Cover image: Kyshuya Wakayama-style ramen at Japan Street Fes © WhereNYC
It was love at first slurp as I closed my eyes and lowered my nose in the bowl of ramen. It was absolute heaven, the equivalent of a culinary perfect pitch of complementing and overlapping flavors and textures: the firmness of the noodles and tender grilled chashu or pork with just a sliver fat. The pickled bamboo shoots added a little acidity and bite and the egg was cooked with just a little gooeyness. The icing on the cake was the garnish with a crispy tuile of nori, or seaweed. Tying everything together was that creamy ramen broth of pork, nicely seasoned and perfectly balanced.
This wasn’t a ramen-ya on a hidden street somewhere in Japan, where the lonely salaryman might find some comfort food while slogging home after a long day at the office. When I opened my eyes, I was on Steinway in Astoria, Queens, at the second leg of Japan Street Fest and Ramen Contest.
For two days in Chelsea and Queens, ramen vendors from Japan and the U.S. East Coast treated the public to their versions of this Japanese classic. From stall to stall, boiling pots of water and broth steamed like magic cauldrons while chefs grilled juicy slabs of pork over charcoals. Long queues of patrons intertwined like hungry serpents waiting to get a bowl of the good stuff.
And there was plenty of it, too. The most popular dishes included Menya Masamune’s signature Shio Ramen from Miyagi, Japan and Astoria-based Shuya’s Bluefin Tuna Paitan version. Yet, the simplicity of ramen is its reliability and authenticity. From Hartsdale, New York, Kishuya’s Wakayama-style ramen hit all the right notes. Perfectly balanced, yet powerful the broth married the whole dish beautifully.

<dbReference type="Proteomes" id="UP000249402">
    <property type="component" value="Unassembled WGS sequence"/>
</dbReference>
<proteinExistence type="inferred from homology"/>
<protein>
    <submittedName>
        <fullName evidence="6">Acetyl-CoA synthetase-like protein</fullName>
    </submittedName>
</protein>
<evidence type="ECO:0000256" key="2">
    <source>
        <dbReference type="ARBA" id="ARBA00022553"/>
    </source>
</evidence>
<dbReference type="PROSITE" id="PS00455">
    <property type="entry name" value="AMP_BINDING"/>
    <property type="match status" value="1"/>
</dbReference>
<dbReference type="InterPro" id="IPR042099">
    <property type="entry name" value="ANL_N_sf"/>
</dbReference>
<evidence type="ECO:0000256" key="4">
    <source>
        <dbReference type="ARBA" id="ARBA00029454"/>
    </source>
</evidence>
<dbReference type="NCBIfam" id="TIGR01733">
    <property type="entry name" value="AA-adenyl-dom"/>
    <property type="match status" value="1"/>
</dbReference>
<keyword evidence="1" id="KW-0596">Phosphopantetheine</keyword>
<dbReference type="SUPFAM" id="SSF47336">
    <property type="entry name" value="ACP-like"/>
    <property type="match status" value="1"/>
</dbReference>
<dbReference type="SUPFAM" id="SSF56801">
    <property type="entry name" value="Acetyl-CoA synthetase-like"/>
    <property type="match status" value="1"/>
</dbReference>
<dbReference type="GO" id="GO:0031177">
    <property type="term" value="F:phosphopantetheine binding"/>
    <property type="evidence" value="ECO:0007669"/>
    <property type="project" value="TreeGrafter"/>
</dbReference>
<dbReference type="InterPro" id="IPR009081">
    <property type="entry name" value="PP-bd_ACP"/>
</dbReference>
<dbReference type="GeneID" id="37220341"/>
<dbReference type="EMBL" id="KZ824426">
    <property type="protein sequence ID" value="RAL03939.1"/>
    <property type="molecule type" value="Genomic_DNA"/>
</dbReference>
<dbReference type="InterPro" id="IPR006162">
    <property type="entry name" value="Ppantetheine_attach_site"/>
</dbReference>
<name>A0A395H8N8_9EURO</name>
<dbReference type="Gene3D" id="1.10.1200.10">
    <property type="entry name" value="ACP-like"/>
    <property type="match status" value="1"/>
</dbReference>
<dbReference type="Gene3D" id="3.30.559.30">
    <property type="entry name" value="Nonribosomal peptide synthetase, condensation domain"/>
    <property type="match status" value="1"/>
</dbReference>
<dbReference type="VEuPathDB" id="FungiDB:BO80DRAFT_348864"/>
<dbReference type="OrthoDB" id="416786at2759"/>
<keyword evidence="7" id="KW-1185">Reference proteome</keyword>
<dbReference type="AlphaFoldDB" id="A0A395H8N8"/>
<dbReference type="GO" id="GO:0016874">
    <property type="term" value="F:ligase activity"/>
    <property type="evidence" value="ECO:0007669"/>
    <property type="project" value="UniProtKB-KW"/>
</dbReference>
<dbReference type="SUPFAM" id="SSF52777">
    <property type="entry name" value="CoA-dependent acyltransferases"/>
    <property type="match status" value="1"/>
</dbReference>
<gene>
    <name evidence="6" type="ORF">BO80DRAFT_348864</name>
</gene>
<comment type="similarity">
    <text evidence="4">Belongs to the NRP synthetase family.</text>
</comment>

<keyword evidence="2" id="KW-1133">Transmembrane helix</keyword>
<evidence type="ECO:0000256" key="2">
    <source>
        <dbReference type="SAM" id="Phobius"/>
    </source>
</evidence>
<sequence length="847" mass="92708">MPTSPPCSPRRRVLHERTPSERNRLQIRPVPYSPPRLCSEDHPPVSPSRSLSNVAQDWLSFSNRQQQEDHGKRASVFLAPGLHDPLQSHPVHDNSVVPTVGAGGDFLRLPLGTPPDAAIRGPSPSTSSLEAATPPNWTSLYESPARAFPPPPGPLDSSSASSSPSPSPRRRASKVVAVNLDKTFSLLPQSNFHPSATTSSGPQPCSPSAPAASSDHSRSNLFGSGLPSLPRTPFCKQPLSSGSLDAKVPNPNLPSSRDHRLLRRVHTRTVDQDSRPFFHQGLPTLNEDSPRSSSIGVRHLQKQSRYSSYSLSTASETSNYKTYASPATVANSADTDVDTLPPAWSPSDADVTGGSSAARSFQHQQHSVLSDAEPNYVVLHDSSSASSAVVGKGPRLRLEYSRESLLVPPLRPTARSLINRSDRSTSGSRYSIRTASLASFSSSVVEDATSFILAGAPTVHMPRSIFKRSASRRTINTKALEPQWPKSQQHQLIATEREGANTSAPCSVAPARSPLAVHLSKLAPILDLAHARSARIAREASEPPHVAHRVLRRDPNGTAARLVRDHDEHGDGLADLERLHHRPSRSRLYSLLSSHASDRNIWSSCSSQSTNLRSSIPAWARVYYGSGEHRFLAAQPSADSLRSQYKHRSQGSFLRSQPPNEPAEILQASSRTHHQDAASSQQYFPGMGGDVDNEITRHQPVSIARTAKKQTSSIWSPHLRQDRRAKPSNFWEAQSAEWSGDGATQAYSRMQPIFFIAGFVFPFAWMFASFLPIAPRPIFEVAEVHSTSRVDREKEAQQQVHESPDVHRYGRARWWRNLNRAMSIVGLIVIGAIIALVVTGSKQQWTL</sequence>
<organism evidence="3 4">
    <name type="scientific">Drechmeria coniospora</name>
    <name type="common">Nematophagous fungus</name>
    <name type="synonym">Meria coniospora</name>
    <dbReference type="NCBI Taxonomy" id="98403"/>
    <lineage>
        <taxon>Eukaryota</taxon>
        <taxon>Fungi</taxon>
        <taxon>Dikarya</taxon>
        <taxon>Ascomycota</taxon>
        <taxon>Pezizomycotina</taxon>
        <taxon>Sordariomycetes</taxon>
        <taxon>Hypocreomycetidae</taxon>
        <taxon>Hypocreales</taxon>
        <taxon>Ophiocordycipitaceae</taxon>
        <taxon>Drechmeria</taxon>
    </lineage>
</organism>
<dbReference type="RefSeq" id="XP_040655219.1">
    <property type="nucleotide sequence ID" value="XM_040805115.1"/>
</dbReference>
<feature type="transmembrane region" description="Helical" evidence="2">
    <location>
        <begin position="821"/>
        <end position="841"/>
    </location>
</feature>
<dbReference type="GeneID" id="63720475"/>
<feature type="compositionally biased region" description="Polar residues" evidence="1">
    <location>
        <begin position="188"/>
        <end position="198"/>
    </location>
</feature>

Those unfamiliar with agodashi, or flying fish broth, are seriously missing out on a wonderful Kyushu treat. Umi No Ie izakaya in the Lower East dished out a superb ramen that was light and delicate with the taste of the sea.
The biggest find, however, was the least popular of the day. Snappy Ramen from Boston bravely served an all-vegetarian tomato ramen that was absolutely delicious.
The broth was almost like a vegetarian consommé with a slight sweet tomato note at the end. The green spinach noodles only added to the affect. Garnished with saffron it reminded me a of a Southeast Asian laksa without being too overcomplicated.
There were plenty of non-ramen food options and shopping past the noodle stalls. Fans of Japanese Kansai-style okonomiyaki and takoyaki delighted in the street food section, where people ate hashimaki, a rolled okonomiyaki on a stick – a first for me.
One of the more interesting stops was at Japanese snack and traditional foods purveyor Yamasu Japan who, at its booth, sold a selection of tsukemono pickles, dried sardines and flavored peanuts from Chiba, Japan.
But less impressive were the chewy grilled squid, dipped in tare and served on a stick, which was almost inedible.
Although there were many positives about the street fest, it needed more organization. People began queuing at the Menya Masamune booth because they had mistaken it for the entrance line to the fair.
Tickets to sample ramen cost $10 each, while there was no prior mention of the costs on the website. The lack of event map and volunteers directing traffic made it difficult to navigate and soon long lines appeared everywhere. It would have also been helpful to purchase tickets in advance online, and Japan Street Fes could have divided the event into morning and after sessions to ease overcrowding.
Negatives aside, it was an ambitious two-day event that featured independently owned restaurants, unknown to most New Yorkers that serve food with pride and knowledge. It was impossible to say who had the best ramen at the end of the day, but with our bellies full and hunger satiated, we all felt like winners.
For upcoming events, visit Japan Street Fes.